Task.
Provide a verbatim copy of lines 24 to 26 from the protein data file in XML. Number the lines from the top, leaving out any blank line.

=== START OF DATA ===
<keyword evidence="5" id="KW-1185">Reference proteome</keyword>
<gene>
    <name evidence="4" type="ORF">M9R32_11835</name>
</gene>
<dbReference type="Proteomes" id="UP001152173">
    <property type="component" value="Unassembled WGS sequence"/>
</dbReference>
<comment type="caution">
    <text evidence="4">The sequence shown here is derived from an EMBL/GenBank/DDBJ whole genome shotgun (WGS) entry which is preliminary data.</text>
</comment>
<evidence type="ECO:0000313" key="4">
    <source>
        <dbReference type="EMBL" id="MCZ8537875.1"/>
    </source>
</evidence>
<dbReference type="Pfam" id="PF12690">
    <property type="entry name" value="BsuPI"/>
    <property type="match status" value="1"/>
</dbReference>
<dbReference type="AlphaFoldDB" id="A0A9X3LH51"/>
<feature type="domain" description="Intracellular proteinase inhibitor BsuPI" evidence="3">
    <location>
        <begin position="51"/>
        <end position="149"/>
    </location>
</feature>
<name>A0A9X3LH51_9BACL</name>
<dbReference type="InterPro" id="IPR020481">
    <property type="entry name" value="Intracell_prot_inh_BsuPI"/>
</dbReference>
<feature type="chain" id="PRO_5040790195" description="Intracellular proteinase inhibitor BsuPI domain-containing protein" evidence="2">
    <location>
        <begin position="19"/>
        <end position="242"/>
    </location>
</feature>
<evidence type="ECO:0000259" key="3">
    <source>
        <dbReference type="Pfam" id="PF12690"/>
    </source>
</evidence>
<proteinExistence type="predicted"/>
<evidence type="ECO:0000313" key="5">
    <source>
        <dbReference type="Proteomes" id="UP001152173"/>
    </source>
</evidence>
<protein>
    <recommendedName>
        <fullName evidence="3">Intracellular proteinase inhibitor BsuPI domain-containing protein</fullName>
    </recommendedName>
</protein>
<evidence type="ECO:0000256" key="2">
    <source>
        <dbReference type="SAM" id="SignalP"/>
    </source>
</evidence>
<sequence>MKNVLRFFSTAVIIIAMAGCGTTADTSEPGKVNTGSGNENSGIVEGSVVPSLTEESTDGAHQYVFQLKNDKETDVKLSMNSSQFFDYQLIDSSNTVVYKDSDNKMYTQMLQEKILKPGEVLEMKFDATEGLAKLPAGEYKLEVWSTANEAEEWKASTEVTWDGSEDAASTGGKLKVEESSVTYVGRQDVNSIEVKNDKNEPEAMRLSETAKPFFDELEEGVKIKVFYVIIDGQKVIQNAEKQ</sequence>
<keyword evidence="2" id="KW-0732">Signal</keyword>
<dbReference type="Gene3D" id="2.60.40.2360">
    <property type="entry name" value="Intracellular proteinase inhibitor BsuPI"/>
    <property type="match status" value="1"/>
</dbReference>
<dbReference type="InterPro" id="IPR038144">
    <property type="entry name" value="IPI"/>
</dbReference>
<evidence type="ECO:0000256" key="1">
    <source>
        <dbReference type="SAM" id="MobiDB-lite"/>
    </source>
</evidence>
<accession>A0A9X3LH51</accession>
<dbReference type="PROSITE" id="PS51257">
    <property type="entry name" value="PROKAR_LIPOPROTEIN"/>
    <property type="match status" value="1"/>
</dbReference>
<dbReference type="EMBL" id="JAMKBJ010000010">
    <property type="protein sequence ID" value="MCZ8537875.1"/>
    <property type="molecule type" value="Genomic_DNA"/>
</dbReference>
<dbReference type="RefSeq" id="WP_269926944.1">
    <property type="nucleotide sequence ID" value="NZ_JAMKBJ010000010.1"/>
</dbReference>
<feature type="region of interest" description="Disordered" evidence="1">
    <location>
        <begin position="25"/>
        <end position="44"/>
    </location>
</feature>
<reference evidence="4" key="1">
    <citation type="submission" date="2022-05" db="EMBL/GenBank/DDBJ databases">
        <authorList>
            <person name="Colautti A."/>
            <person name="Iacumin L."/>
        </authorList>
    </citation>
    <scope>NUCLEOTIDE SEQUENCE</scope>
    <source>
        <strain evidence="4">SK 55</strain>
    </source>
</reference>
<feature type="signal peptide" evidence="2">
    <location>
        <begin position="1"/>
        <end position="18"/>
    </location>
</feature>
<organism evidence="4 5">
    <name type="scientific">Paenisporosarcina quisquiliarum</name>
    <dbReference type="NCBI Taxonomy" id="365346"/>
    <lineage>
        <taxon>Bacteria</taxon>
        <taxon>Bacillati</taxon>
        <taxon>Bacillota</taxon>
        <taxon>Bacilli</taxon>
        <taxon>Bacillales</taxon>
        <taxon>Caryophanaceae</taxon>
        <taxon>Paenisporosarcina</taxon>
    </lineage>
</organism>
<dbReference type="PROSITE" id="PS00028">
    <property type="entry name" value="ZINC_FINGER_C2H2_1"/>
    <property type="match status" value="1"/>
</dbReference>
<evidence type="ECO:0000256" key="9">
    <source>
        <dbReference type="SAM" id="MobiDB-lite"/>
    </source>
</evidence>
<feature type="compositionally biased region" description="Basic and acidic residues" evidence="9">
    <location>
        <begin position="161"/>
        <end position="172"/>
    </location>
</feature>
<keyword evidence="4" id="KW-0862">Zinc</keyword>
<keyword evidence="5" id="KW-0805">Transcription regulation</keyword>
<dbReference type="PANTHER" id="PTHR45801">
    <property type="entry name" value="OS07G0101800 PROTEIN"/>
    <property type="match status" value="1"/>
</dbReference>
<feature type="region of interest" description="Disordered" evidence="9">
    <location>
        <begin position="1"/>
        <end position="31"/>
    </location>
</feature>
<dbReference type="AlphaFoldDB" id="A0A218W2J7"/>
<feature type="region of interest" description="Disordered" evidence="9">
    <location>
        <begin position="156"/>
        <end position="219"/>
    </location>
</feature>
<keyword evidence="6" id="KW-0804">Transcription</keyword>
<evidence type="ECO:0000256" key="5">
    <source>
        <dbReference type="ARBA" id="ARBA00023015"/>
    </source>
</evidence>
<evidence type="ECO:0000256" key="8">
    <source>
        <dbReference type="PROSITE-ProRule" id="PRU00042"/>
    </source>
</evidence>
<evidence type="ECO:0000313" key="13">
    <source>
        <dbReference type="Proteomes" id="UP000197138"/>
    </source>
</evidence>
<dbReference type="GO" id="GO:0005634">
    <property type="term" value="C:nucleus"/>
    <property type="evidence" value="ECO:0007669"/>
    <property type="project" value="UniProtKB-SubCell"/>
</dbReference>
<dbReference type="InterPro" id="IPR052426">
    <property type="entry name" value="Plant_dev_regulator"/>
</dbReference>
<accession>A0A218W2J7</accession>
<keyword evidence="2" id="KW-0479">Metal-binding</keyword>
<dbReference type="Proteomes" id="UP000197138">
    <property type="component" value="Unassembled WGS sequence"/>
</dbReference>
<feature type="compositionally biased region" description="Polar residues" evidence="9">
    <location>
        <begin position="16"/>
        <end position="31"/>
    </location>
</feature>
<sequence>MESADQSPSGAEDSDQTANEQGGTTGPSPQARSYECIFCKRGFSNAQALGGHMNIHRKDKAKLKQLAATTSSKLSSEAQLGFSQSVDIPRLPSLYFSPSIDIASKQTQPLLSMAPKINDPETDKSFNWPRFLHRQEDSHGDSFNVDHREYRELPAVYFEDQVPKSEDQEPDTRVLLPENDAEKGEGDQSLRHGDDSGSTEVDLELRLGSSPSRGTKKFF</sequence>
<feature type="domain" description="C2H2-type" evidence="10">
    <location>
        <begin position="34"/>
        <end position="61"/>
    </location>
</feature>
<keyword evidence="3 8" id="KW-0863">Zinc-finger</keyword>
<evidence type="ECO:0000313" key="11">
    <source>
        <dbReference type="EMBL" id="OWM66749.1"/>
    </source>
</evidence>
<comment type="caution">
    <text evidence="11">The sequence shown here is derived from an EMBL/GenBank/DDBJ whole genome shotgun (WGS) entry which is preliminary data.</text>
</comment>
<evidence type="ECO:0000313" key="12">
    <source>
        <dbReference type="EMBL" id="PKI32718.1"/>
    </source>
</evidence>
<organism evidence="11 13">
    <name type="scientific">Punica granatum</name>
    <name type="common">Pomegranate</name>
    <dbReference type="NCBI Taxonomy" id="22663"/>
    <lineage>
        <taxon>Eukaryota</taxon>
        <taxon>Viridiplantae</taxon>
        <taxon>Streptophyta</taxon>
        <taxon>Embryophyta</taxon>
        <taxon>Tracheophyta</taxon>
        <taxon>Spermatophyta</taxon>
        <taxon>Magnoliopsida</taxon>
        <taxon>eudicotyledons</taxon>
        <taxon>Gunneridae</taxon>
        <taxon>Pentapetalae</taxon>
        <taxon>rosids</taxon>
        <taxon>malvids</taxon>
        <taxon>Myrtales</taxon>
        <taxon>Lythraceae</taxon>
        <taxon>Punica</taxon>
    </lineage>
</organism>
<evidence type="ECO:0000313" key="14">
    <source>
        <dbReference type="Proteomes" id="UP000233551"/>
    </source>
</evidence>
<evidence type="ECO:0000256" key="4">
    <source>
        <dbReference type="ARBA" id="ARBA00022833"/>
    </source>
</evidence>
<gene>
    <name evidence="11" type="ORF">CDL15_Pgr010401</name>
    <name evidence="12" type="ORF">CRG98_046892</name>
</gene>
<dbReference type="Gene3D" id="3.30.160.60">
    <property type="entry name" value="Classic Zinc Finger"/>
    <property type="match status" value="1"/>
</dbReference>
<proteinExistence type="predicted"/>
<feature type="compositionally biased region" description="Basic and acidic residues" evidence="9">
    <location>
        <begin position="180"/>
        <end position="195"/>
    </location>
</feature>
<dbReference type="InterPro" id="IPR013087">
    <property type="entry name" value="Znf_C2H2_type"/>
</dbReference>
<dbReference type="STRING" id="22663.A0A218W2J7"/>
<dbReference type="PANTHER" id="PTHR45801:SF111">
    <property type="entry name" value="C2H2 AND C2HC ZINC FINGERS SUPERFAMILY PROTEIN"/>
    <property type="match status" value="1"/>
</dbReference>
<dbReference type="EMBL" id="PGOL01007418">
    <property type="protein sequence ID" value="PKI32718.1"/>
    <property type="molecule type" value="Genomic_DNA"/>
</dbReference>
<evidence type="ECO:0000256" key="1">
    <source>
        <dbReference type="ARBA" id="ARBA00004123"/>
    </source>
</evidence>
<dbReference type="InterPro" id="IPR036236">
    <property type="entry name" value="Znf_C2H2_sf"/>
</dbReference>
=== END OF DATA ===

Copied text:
        <end position="149"/>
    </location>
</feature>